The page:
Minors traveling to the Philippines

There are specific immigration concerns for minors traveling to the Philippines.

The Philippines recognizes the family as a basic unit of society and emphasizes on family unity. Also, the country has strict child trafficking, smuggling, children protection laws. So Philippine immigration law dictates that children under 15 years of age, unaccompanied by or not coming to a parent shall not be allowed to enter the country, except that such children shall be admitted in the discretion of the Commissioner of Immigration, if otherwise admissible (PIA of 1940). The prevailing practice is that children under 15 years of age who are NOT accompanied by a parent shall NOT be allowed to enter the Philippines.

However, the same law authorizes the Commissioner of Immigration to allow the entry of unaccompanied minors (minors not traveling with a parent) on his discretion upon application of a WAIVER OF EXCLUSION GROUND (WEG). The guardian of the minor may apply for this waiver of exclusion ground in the latter’s behalf. This is the process where an applicant pleads the Commissioner of Immigration that the unaccompanied minor be allowed to enter the Philippines even though he/she is not traveling with a parent.

If a child has a different name from that of the parents, prove that you are the parent/s of the child by bringing a family registry and/or birth certificate and/or adoption papers or any other document which, to your mind, will prove to the immigration officer that you are the parent/s of the minor.

WEG applications may be lodged upon arrival at the airports. It will require the passport of the minor, the passport of the guardian, application form, and a PhP 3,120.oo application fee.


Maximum validity of Philippine ACR I-Card

The Philippine ACR I-Card or the Alien Certificate of Registration Identification Card is the ATM card-size identification card for aliens who are required by law to register (see: http://immigration.gov.ph/index.php?option=com_content&task=view&id=114&Itemid=61). It contains all documentary requirements of an alien in the Philippines. It is somehow like the USA’s green card, Canada’s permanent resident card, Italy’s Soggiorno card, or Spain’s Permiso card. However, it does not contain the visa. As a rule, Philippine visas are stamped on a passport visa page or pasted, if a sticker. The I-Card only complements the visa. It is NOT the visa. The I-Card’s MAXIMUM validity, unless otherwise indicated, is 5 YEARS from the date of issuance. So, if your ACR I-Card was issued sometime in year 2006 it is most probably already expired even if it does not specify a date on the VALID UNTIL portion of the card.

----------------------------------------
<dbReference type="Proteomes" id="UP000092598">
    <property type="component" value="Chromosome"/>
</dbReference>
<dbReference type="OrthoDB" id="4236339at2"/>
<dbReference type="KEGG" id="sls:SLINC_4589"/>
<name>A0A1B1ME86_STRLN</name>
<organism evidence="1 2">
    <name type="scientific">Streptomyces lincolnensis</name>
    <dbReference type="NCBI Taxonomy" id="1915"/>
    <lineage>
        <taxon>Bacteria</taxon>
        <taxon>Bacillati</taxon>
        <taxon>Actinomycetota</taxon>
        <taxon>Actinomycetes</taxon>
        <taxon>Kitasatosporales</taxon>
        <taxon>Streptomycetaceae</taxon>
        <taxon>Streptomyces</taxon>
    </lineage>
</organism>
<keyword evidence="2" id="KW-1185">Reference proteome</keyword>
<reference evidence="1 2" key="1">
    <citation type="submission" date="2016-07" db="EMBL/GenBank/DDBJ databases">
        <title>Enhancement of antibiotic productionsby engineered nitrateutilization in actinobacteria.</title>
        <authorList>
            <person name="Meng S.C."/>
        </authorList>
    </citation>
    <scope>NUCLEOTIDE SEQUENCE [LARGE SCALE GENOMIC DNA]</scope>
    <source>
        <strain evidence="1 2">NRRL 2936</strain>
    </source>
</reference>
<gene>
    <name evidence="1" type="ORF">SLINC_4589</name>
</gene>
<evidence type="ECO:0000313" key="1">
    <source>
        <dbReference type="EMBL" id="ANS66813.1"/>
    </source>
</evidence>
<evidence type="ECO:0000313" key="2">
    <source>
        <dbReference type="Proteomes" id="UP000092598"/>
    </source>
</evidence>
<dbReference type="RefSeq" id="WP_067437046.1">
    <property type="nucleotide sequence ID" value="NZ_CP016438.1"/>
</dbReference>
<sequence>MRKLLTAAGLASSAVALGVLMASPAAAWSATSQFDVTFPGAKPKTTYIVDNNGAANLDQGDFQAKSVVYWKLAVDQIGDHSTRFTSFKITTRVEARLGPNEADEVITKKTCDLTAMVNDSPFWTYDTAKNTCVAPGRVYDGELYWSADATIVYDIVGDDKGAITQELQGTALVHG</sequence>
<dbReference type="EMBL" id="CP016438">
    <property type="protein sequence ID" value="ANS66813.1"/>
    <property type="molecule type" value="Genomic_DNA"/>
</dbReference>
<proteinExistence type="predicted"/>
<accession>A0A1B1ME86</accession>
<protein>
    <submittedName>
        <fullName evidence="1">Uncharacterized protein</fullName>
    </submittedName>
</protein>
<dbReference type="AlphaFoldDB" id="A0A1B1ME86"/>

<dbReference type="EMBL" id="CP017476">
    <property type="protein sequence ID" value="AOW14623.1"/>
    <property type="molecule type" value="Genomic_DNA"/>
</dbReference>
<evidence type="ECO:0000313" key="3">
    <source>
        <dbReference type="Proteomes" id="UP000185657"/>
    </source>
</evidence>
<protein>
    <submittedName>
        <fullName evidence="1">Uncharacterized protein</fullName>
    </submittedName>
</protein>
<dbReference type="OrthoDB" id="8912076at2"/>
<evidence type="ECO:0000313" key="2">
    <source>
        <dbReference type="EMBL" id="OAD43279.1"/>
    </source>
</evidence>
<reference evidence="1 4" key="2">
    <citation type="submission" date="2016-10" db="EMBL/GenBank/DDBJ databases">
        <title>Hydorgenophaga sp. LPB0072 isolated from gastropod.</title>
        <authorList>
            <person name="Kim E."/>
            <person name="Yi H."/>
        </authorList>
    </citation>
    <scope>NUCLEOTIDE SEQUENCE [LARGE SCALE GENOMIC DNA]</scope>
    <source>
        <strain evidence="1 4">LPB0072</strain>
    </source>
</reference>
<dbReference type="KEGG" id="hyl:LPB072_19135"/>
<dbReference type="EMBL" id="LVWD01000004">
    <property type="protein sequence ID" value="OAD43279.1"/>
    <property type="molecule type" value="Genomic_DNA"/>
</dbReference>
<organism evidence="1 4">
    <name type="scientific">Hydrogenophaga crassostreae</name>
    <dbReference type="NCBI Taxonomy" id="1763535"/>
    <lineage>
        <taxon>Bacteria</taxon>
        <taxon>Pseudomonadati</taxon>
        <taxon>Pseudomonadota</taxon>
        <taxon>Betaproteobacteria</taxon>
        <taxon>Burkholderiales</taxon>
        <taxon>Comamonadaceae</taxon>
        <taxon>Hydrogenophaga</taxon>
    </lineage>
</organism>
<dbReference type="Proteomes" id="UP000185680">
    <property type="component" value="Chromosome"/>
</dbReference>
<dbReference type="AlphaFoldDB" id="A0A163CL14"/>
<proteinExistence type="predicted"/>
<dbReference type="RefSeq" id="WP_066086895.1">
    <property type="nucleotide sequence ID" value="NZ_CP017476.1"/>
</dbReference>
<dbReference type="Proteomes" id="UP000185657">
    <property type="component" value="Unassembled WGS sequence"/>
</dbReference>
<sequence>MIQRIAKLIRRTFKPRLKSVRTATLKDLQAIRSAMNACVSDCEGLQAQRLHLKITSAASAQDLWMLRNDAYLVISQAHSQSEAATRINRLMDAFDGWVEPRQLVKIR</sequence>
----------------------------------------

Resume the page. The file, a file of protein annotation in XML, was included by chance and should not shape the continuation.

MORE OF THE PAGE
If your I-Card is expiring, or is already expired, you MUST apply for renewal of card. If it is lost or damaged, apply for re-issuance of card. This will save you the inconvenience of being denied admission to the Philippines during arrival or disallowed to leave the country on departure. Usually, the validity of the I-Card is consistent with the validity of the visa. Its validity is always within, never beyond, the validity of the visa.

When you are coming to the Philippines with a permanent resident or non-immigrant visa and your I-Card is expired you may be excluded or denied entry depending on the assessment of Philippine immigration officers upon your application for entry on arrival. If you have a valid visa however, you may be allowed to enter the Philippines but ONLY as a tourist/visitor and not as a permanent or resident visa holder. So, even if you have a valid resident visa or immigrant or non-immigrant visa but your I-Card is expired or is not presented, you will be accepted to the Philippines only as a tourist with a limited number of days of allowed stay. During such allowed stay you must be able to apply for the re-issuance or renewal of your I-Card. You must also apply for a change of status from that of a tourist/visitor to your status based on your valid visa.

When an I-Card holder is departing the Philippines, he must secure an emigration clearance certificate (ECC) and re-entry permit (RP). Every departure requires an ECC. RP is valid either for 6 months or 1 year. Both documents are automated and incorporated into the I-Card. Subject to payment of required fees (PhP 2880.00 for those with no RP yet or PhP2170 for those with valid RP), you may secure both documents at the airports prior to departure. Always take note of the validity of your re-entry permit. You may not be allowed entry, upon return, when your re-entry permit is expired.

CAVEAT: Holders of expired ACR I-Cards will NOT be allowed to depart the country because you cannot be issued an ECC and RP. Most probably, your I-Card is expired because your visa is expired. So if your visa is expired and you plan on leaving the country before the visa renewal is approved, you must apply for a grace period. The grace period is the period in which you will be allowed to enjoy your visa status while your visa renewal is on process. If your grace period is expired, your visa renewal is pending at immigration office, your I-Card is expired, and you are planning to leave the country, apply for another grace period. Without the I-Card and without the visa, you will not be allowed to depart the country so that you can comply with your immigration documentary requirements.